Obama: "I believe the United States of America must remain a standard bearer in the conduct of war. That is what makes us different from those who we fight."
Obama feared getting bogged down in Afghanistan, as Johnson had in Vietnam. What the backward, dirt poor, overwhelmingly illiterate Afghans needed was economic aid, education and social reform. The U.S. spent $110 billion on military programs in 2011, but only $2 billion for sustainable development. With big U.S. money floating around as in Vietnam, corruption reached epic proportions. Mistrust between the supposed NATO and Afghan allies soared. The U.S.-backed president, Hamid Karzai, announced he would support Pakistan if it should go to war with the U.S. By 2012 Afghan soldiers and police were killing U.S. troops with such increasing regularity that the forces had to be increasingly separated.
Meanwhile, bedraggled and demoralized U.S. forces left Iraq in December 2011. Almost 4500 U.S. troops would not come home, more than 32,000 wounded, many of them severely. Iraqi death counts range from 150,000 to over a million. Two million Iraqis fled the country. The irony was exquisite - in deposing the Sunni Hussein, the United States had turned the new Shiite dominated Iraq into a valuable ally of Iran, which ended up being the war's biggest winner.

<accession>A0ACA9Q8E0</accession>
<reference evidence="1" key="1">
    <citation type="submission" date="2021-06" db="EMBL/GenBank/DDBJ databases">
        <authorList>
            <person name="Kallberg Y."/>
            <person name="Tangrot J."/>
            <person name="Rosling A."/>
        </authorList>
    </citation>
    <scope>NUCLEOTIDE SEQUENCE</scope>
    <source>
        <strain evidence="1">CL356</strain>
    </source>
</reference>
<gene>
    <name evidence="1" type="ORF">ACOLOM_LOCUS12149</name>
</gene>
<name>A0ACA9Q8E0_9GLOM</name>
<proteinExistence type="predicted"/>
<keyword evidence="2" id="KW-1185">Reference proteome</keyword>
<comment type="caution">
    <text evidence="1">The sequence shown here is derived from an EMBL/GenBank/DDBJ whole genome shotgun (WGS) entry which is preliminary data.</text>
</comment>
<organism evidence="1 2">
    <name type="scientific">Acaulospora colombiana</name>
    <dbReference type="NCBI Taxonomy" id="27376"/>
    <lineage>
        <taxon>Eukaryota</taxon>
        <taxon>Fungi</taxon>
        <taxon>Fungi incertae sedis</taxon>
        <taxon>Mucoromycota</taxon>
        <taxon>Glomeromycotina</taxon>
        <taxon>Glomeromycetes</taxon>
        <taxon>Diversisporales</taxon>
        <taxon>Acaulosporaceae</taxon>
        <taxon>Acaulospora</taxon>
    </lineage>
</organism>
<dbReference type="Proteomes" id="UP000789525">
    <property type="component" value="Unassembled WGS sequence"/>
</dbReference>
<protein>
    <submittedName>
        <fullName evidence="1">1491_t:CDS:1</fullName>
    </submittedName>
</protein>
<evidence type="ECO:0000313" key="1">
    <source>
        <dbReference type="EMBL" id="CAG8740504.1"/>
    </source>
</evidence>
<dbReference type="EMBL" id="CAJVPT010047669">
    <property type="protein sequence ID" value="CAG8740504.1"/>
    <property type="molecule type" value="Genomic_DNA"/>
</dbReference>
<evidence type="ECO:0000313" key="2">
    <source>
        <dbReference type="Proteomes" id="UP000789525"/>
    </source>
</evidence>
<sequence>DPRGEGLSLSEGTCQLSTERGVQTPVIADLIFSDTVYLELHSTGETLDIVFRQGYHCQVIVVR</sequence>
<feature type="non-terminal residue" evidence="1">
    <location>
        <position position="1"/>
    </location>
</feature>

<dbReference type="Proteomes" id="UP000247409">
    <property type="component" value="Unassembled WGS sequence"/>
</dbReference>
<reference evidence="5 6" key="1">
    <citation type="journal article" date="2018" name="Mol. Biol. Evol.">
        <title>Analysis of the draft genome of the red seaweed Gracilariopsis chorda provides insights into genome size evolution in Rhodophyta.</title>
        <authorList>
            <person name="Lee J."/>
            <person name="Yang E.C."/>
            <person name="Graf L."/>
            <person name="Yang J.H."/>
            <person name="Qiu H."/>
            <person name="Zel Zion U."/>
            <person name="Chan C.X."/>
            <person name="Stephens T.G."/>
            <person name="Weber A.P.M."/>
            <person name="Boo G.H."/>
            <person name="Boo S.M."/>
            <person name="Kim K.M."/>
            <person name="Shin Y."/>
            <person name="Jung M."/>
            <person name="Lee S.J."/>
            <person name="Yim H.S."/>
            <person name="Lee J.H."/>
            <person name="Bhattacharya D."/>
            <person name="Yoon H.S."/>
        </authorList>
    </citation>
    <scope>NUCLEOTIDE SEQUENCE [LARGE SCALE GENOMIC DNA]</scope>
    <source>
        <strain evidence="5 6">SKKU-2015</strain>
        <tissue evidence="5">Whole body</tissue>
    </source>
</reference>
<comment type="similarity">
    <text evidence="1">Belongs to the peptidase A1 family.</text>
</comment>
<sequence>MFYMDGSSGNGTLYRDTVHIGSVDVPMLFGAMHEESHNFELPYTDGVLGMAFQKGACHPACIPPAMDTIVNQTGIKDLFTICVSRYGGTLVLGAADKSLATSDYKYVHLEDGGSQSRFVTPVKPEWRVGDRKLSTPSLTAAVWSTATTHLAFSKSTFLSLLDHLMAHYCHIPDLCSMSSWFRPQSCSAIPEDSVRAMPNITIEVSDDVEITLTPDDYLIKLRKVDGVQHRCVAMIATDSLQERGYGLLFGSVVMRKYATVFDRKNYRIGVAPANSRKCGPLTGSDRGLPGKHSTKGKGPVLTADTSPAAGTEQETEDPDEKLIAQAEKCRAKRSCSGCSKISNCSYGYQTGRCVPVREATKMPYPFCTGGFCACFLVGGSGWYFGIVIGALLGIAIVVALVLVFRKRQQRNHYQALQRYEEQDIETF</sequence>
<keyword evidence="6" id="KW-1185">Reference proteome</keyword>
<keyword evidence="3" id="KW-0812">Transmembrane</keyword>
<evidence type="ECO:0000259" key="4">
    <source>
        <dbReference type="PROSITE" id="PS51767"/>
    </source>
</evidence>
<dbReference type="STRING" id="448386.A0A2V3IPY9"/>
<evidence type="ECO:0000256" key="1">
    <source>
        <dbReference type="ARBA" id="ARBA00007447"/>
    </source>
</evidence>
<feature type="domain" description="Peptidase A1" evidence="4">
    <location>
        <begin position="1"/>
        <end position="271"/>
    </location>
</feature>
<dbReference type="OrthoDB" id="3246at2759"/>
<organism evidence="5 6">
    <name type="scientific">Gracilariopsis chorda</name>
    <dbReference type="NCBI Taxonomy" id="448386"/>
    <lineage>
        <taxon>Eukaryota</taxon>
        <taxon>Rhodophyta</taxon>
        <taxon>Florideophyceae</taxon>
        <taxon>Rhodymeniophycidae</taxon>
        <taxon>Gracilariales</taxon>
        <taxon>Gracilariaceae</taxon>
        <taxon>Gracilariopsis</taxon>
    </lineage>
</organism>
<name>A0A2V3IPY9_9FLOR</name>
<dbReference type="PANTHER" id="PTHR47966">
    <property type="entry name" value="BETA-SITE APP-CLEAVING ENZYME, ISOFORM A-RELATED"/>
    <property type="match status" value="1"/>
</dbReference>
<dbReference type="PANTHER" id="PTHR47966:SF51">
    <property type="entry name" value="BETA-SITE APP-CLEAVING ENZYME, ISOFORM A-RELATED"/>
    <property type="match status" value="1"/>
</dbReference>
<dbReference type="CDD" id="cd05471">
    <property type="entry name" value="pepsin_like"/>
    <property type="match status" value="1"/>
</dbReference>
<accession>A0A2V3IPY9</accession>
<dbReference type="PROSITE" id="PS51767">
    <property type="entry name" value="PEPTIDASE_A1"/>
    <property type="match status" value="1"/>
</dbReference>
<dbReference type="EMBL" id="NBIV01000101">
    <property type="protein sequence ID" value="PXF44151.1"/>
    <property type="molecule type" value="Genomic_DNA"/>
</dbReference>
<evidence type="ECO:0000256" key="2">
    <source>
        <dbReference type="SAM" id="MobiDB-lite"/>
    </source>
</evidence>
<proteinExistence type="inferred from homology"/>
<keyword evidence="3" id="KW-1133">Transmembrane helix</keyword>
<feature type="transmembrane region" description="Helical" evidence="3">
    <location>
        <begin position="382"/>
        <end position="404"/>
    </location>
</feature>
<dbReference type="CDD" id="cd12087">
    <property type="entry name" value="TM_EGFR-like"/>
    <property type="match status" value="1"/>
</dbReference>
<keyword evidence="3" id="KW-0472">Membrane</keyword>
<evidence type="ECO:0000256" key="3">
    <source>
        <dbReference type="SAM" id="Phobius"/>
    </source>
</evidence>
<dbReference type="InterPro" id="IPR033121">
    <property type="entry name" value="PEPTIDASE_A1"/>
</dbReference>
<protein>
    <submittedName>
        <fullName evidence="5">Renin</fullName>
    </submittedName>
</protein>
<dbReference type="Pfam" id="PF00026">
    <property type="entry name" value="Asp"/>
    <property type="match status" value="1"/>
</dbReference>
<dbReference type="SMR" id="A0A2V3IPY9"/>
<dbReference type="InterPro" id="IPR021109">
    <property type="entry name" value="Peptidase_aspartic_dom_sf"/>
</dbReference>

Bush officials had estimated the war to cost $50 - $60 billion; Rumsfeld had called anything above $100 billion "baloney". By 2008 when Bush left office the U.S. had spent some $700 billion on the war, not including long-term care for veterans. Economists project long-term costs as high as $3 trillion.
Obama welcomed the troops home at Fort Bragg, North Carolina, insuring that the end of the war would be as dishonest as its beginning.
Obama: "But we're leaving behind a sovereign, stable and self-reliant Iraq. Unlike the old empires, we don't make these sacrifices for territory or resources - we do it because its right. Never forget that you are part of an unbroken line of heroes spanning two centuries, to your grandparents and parents who faced down fascism and communism, and delivered justice to those who attacked us on 9/11."
Thus sanctioning once again Bush's lie about the connection of 9/11 to Iraq. The words were barely out of his mouth before Iraq was rocked with a new series of deadly suicide bombings. To this day Iraq teeters on the edge of civil war.
Among the two wars fiercest critics were the nation's mayors who gathered in Baltimore in June 2011 and called for using $126 billion in savings from these wars to rebuild the nation's cities. The Mayor of Los Angeles was quoted as saying: "That we would build bridges in Bagdad and Kandahar and not Baltimore and Kansas City absolutely boggles the mind!"